Posts Tagged ‘Vertigo’

The Bad Man Blog: Q & A with Comics Legend Pat Mills

October 3, 2016

Borag Thungg again, Earthlets! Pat Mills, one of the Britain’s leading comics creators, and the script robot behind the Nemesis the Warlock, ABC Warriors, DeFoe, and Slaine strips in 2000 AD, and the classic Charley’s War in Battle, as well as Marshal Law, is featured in The Bad Man Blog in an entry for the 5th April this year, in which he answers 10 questions. The Bad Man introduces him with the words

If you want to know where the edge in modern comic books comes from, whether that be the inception of DC’s 80’s Vertigo line, the Image creator evolution of the 90’s, right on up to the Indie Artist ripe market-place, vying for a spot amongst the giants in modernity, then perhaps turn your head back to the late 70’s and the birth of 2000AD.

2000 AD Creator Pat Mills wanted to write working class comic books that shook the establishment and reached out to an angry youth with a subversive message that spoke to them through sci-fantasy. He succeeded with a revolution in British comic book storytelling that’s been oft imitated but never replicated.

Mills talks about the difficulty of writing for a disenfranchised generation, both then and now, without sounding too preachy or ‘David Icke’, and his regret that he couldn’t hit the establishment harder. He talks about how his opposition to the establishment was a product of his upbringing, and particularly his experience with the Roman Catholic Church and the Masons. He gives advice to budding comic creators, and lists the writers, who have been the biggest influence on his writing. Among literary giants like Wilkie Collins, Graham Greene, Dennis Wheatley and Rider Haggard, and modern crusading journalists and polemicists like John Pilger, he also includes Geoffrey Willans and Ronald Searle for the Molesworth Books, and for Searle’s St. Trinian’s cartoons. In answer to the question of what motivates him to write, he states that it’s a kind of catharsis and a way through strips like Slaine to explore his own psychology. And he also states that its a way of paying tribute to his heroes, like the Levellers. He continues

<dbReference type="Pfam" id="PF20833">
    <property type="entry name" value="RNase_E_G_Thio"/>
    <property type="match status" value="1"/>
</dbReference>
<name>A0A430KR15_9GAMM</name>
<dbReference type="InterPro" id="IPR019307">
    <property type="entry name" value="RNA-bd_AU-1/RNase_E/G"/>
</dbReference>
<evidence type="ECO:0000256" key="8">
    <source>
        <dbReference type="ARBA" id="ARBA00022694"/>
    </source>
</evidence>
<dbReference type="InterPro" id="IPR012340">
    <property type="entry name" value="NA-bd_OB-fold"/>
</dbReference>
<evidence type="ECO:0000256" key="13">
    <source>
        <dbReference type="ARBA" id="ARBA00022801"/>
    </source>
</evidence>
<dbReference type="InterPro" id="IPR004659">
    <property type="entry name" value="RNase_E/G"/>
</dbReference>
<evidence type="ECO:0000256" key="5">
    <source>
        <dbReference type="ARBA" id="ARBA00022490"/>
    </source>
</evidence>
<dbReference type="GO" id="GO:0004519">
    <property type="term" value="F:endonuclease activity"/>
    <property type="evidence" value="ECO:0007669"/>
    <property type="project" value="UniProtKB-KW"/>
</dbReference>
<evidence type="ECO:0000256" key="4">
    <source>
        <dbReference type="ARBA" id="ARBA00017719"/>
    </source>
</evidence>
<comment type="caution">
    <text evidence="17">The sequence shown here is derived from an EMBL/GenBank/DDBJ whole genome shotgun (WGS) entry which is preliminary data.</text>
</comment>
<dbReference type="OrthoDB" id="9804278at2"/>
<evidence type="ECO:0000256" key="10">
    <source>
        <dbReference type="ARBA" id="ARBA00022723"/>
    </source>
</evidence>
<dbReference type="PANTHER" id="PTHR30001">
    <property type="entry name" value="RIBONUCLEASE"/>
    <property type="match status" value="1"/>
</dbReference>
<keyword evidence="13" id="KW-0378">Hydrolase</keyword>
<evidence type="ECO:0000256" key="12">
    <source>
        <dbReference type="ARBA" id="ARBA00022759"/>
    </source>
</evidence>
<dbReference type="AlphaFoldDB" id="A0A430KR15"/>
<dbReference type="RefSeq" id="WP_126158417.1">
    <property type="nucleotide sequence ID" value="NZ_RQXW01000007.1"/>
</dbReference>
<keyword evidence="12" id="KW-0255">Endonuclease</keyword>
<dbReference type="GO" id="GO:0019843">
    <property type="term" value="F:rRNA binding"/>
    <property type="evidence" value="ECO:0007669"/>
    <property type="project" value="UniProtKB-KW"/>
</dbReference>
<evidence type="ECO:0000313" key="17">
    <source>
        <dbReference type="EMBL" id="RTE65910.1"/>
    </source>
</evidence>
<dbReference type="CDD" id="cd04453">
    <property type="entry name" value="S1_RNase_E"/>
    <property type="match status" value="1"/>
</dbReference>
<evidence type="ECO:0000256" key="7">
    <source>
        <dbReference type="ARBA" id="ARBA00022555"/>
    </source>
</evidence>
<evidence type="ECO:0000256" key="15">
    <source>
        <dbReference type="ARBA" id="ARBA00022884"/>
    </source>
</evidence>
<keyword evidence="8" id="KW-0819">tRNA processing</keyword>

Defoe is a Leveller – they were great men who schools deliberately do not teach kids about because they stood for freedom. If the Levellers had won it wouldn’t be Charles 1 alone on the scaffold. They’d have got rid of all privilege. And there’d be no Charles 111. How our country allows an idiot with a disturbing, troubled and suspicious private life to take the throne of Britain is beyond me.

He also urges aspiring comics artists and writers to take up social activism and issues in their work, saying

Challenge society, change society, widen perspectives outside the mental straitjacket the media would put us in. E.G. By acknowledging Britain was probably one of the most evil Empires the world has ever known (and it’s still pretty dirty when you look at Iraq and Syria,) it sets us free. It’s not self-flagellation, it’s actually taking pride in the true Britain of characters like Defoe and the Levellers, soldiers like Charley in Charley’s War, wild Celts like Slaine and so on.

He discusses more history you don’t and won’t read about in answer to the Bad Man’s question of what he would do if he could go back in time. Mills’ answer is straightforward: Shoot Lord Milner. He explains that Milner was part of a conspiracy that started the First World War. He states that Belgium was in a secret alliance with Britain and France at the time, and it’s only in Britain that we’ve been taught otherwise. Mills goes on to explain that E. Morel, who exposed the Congo atrocities, also revealed Milner’s role in igniting the War, but his work is simply dismissed as ‘wrong’ by historians today. He recommends that for further information people should read McGregor’s Hidden History, which is available online, Milner’s Second War, and E. Morel’s pamphlets. He explains